Olivia cattabriga / art director

Joe Guzman

Arts and Entertainment Editor

Takashi 6ix9ine, also known as Daniel Hernandez, is no stranger to controversy and his last trial reinforces this statement more than ever. From beginning his career with aggressively shouting racial slurs and throwing gang signs on his breakout track “Gummo” to getting arrested right before his debut album “Dummy Boy,” when his career reached its highest highs, Hernandez managed to still trickle in some mainstream relevancy. He achieved this through social media antics that would fuel his brand and music career in the hardcore hip-hop community mainly from jail and the impact he made on 2017.

Instagram Live beefs, dropping the N-word— Hernandez is exclusively Latino—and pleading guilty to being a registered sex offender were just some of the questionable activities that Hernandez indulged in. The ironic thing was while he was releasing music when he was popping nobody made heavy strides to cancel him because they didn’t take him seriously. When Hernandez first faced sex offender allegations he was let off easy by the judge, only warranting four years probation and 1,000 hours of community service. He was also required to stop mentioning his gang, the Nine Trey Gangsters. By November 18, Henandez was captured and charged with federal RICO (Racketeer Influenced and Corrupt Organizations Act), firearms charges and conspiracy to murder.

He later admitted to the conspiracy to murder charge, saying he put out a hit on his Chicago rival Chief Keef. This confession would be the first of many things Henandez revealed to the authorities after he was arrested. One of the biggest things that was recently revealed was that Henandez divulged a huge list of affiliates of the Nine Trey Gangsters. Some of these people included were: his manager Kifano “Shotti” Jordan, who Hernandez said  was a prominent figure in the gang; Ohio rapper and former rival Trippie Redd, accused of belonging to a different Blood set); and Cardi B, who Hernandez accused of being a Blood as well. Hernandez also admitted to everything he has been convicted of to get off earlier, rather than being sentenced for life.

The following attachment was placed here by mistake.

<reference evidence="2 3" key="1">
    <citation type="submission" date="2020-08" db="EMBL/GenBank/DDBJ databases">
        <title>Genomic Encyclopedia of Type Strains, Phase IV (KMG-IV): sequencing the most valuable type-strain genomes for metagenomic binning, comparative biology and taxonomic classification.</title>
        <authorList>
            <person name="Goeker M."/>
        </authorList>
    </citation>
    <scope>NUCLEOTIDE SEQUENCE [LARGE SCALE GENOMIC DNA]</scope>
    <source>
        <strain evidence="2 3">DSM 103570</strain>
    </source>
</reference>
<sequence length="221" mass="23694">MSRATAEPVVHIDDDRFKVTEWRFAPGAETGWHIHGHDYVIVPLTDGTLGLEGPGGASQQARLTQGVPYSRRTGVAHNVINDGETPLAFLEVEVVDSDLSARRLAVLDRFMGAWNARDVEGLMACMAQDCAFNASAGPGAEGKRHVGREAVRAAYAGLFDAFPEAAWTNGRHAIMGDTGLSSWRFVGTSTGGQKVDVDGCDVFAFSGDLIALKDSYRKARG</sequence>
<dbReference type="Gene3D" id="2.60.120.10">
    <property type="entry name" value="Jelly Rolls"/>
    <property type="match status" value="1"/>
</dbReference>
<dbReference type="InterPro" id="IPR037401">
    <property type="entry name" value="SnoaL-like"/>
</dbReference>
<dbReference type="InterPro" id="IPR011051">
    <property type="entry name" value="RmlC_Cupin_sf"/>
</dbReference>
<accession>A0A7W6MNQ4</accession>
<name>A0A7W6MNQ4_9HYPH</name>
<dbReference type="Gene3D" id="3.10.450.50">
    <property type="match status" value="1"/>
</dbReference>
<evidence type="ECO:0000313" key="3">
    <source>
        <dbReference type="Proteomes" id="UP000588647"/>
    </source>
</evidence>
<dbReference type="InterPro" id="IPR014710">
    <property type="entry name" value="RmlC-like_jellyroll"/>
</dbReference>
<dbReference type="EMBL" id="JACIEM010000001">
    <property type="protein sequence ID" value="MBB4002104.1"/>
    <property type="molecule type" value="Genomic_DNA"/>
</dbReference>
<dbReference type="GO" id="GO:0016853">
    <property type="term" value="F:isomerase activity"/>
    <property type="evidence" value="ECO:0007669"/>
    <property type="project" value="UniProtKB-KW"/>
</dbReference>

The kicker is that Hernandez reputedly didn’t even grow up living a gangster lifestyle; he just really enjoyed putting on that persona for people. According to leaked audio, Hernandez started rapping in September 2014 while working at a supermarket deli. A man, allegedly named Peter Rodgers, came in one day and asked him if he rapped which then led Rodgers to start complimenting Hernandez and asking “why not?” This is when Hernandez started making rock and roll-rap music with Rodgers out of the deli. He toured a bit, mostly in western Europe, saying he did it for experience and only usually made $2,000 profit. He admitted to changing his music style nearly three years later in August of 2017 when making his break out hit “GUMMO.”

The issue with this is that his whole career circled around his persona of being a legitimate gangster. Hernandez was even featured in some songs saying, “Whole squad full of f******* killers, I’m a killer too, Sending shots, shots, shots” and “Police pull up on me, I don’t know what happened, Police pull up on you, you gon’ get to yappin’.” After making all these songs claiming he likes confrontation and then being so quick to give up such secretive information makes his career and reliability no longer reputable in any sense.

Yet because of his telling spree on these rap music juggernauts and admitting everything himself, he could be getting out of jail in 2020. Sources such as TMZ are even claiming that Henandez landed himself a record deal worth more than $10 million from his former label when he gets let out of prison in exchange for two albums, one in English and one in Spanish. In all honesty, if Takashi 6ix9ine refuses witness protection, as he is apparently trying to do, I have no doubt in my mind that he will be killed for telling on the people that he did.

Joe Guzman can be contacted

at jguzman@kscequinox.com